The slithery junior senator from Illinois, Barack Obama is ensuring himself a steady political diet of publicity by refusing to take his name out of consideration as a possible candidate for the Democratic presidential nomination in 2008. We're entering the timeframe when all such aspirants have to make up their minds whether they can find the requisite money and political base. Sen. Russell Feingold of Wisconsin, the obvious peace-and-justice candidate, has already decided that he can't, which gives us a pretty revealing insight into the weakness of the left these days.

            It's a no-brainer for Obama to excite the political commentators by waving a "maybe" flag. It keeps the spotlight on him, and piles up political capital, whatever he decides to do in the end.

            It's depressing to think that we'll have to endure Obamaspeak for months, if not years to come: a pulp of boosterism about the American dream, interspersed with homilies about "putting factionalism and party divisions behind us and moving on." I used to think Sen. Joe Lieberman was the man whose words I'd least like to be force fed top volume if I was chained next to a loudspeaker in Camp Gitmo, but I think Obama, who picked Lieberman as his mentor when he first entered the U.S. Senate, is worse. I've never heard a politician so desperate not to offend conventional elite opinion while pretending to be fearless and forthright.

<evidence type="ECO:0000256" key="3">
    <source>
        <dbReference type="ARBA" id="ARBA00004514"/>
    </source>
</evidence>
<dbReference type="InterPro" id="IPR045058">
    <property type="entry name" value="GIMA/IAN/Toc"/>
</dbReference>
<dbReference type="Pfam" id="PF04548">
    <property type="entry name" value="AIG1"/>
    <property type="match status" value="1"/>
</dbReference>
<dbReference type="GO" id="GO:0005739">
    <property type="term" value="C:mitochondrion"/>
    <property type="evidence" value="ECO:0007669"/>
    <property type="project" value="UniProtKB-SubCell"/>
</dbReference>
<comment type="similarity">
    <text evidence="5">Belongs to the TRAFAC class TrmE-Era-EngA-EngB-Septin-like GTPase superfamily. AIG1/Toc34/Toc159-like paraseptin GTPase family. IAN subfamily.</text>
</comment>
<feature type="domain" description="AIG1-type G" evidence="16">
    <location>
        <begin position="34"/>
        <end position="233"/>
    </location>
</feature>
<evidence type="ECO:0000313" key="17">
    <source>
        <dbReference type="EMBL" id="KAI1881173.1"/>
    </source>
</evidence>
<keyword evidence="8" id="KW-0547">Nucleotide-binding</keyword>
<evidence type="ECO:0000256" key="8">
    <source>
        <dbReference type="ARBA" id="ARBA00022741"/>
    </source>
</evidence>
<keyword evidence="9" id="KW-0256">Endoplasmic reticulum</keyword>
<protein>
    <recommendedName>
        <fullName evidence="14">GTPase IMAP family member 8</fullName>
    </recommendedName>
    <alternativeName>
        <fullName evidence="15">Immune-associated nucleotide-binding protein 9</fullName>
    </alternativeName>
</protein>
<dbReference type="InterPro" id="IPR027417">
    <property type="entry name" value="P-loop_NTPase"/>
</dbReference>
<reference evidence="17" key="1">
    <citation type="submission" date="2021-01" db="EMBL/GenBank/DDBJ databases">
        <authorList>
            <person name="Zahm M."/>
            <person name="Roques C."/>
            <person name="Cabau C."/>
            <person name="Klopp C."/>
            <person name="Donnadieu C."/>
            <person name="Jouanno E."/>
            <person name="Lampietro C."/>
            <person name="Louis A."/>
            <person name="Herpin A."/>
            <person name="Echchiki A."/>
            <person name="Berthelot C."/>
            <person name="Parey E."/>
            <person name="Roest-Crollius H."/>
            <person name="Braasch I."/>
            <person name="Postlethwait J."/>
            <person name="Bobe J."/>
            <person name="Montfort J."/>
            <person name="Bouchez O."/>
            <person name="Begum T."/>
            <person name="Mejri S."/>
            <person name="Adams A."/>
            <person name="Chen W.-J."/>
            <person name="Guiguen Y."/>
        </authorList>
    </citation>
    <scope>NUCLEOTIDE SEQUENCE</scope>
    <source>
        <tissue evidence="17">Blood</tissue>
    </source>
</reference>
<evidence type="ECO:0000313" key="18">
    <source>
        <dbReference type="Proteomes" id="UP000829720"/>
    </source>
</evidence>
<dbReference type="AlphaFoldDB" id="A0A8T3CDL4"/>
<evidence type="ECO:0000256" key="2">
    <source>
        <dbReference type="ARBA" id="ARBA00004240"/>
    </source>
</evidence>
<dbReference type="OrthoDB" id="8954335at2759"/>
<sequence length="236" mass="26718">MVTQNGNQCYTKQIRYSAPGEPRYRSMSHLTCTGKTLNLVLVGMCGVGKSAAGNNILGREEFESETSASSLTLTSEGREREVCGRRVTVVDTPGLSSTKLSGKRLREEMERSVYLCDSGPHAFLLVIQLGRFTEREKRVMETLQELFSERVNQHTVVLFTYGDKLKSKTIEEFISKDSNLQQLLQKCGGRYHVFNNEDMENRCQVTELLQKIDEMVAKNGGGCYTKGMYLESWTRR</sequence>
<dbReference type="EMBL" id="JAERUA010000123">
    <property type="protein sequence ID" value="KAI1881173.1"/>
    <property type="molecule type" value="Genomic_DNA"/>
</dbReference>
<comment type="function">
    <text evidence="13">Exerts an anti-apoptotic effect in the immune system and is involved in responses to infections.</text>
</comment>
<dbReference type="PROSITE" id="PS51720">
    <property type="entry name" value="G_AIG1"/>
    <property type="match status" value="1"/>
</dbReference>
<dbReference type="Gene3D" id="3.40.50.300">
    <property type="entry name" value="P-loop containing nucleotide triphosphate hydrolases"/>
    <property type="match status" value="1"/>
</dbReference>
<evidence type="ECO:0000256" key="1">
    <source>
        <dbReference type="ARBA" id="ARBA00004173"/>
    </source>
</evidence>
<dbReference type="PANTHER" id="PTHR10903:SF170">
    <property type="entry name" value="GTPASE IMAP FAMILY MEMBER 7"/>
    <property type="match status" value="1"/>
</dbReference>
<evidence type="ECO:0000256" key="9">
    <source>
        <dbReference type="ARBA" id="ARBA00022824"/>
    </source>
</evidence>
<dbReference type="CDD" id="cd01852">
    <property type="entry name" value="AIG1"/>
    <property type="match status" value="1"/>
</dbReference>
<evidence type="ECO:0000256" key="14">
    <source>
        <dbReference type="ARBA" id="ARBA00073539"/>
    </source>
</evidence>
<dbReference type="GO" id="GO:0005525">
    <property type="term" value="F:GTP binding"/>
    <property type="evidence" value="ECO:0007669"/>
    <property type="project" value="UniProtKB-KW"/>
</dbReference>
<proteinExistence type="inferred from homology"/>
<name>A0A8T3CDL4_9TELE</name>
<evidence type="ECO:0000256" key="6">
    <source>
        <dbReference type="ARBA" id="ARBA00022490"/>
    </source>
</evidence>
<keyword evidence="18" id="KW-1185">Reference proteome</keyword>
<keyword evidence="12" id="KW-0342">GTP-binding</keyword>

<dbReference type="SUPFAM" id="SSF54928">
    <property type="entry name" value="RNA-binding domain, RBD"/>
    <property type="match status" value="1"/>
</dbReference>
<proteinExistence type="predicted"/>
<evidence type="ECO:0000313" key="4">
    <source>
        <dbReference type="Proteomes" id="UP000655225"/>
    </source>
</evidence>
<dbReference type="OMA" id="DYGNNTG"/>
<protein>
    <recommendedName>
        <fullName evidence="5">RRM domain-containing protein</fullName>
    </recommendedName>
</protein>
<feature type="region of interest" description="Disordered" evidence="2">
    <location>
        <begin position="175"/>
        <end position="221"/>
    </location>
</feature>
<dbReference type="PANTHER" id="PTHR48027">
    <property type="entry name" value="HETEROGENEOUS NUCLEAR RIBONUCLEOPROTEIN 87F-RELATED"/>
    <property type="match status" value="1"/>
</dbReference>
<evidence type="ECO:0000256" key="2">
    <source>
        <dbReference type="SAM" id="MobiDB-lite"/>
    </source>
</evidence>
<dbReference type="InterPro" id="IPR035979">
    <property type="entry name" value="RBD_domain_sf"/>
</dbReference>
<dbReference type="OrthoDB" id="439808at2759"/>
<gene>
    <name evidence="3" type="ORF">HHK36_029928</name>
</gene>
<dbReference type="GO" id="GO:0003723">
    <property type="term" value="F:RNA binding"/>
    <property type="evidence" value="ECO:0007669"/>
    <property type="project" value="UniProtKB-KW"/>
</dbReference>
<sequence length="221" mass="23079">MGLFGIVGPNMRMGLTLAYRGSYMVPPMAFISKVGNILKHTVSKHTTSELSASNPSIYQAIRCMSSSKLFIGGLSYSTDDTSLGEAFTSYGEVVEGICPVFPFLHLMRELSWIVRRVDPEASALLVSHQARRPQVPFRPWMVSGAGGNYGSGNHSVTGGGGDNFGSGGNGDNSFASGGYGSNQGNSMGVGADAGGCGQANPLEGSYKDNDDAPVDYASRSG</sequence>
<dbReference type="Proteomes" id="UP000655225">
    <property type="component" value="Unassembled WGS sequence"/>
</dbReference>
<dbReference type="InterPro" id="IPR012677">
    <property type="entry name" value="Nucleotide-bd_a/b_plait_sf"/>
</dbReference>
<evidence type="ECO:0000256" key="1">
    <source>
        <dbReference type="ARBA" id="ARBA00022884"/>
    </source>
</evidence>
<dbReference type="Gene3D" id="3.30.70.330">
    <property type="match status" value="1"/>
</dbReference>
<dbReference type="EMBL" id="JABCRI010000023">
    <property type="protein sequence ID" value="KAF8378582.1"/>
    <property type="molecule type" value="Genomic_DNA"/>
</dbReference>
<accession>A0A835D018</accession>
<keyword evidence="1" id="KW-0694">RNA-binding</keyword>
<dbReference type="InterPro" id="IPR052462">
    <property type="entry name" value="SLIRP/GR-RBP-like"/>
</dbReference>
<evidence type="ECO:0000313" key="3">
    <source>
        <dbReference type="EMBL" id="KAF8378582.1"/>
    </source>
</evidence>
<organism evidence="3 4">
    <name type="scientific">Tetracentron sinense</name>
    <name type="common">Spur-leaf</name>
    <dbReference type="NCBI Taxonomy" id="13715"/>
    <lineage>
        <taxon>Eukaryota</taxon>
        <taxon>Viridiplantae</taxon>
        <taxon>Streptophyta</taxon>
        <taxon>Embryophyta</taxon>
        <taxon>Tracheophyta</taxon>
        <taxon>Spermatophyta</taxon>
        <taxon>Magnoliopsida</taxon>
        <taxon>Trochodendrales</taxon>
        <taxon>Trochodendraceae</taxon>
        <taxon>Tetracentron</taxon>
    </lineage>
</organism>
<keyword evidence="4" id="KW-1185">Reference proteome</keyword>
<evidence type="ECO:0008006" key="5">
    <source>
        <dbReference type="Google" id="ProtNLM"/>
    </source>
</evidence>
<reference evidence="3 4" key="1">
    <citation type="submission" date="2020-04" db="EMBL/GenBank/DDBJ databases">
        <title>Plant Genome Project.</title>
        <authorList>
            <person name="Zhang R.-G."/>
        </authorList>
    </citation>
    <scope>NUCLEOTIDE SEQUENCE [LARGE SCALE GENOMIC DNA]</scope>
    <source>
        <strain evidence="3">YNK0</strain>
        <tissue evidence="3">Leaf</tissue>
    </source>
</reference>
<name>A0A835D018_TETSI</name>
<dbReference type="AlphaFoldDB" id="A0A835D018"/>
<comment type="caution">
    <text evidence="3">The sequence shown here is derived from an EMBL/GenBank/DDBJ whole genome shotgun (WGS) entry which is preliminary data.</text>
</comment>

We're nearly 13 months on from a fateful moment in our national political affairs. Last November, Rep. Jack Murtha had just given a savage jolt to the White House. This former chairman of the House Armed Services committee had publicly delivered the actual opinion of the generals: "I believe we need to turn Iraq over to the Iraqis. … The United States will immediately redeploy -- immediately redeploy. All of Iraq must know that Iraq is free, free from a United States occupation. And I believe this will send a signal to the Sunnis to join the political process."

            And who knows, if Murtha's counsel had been followed, maybe it would have saved Iraq from the horrors now unraveling. But Democrats fled Murtha, few with more transparent calculation than Obama, who voyaged to the Council on Foreign Relations on Nov. 22, 2005, to soothe the assembled elites with such balderdash as "The president could take the politics out of Iraq once and for all if he would simply go on television and say to the American people, 'Yes, we made mistakes … " or "we need to focus our attention on how to reduce the U.S. military footprint in Iraq. Notice that I say 'reduce,' and not 'fully withdraw' … or "2006 should be the year that … the various Iraqi factions must arrive at a fair political accommodation to defeat the insurgency; and three, the Administration must make available to Congress critical information on reality-based benchmarks that will help us succeed in Iraq."

            A couple of weeks ago, Obama unleashed another cloud of statesmanlike mush about Iraq to an upscale foreign policy crowd in Chicago. Trimming to new realities he's now talking about a four-to-six month timeframe for beginning withdrawal from Iraq. Don't mistake this for any real agenda. It's a schedule that can be pulled in any direction, like a rubber mask from a Christmas stocking.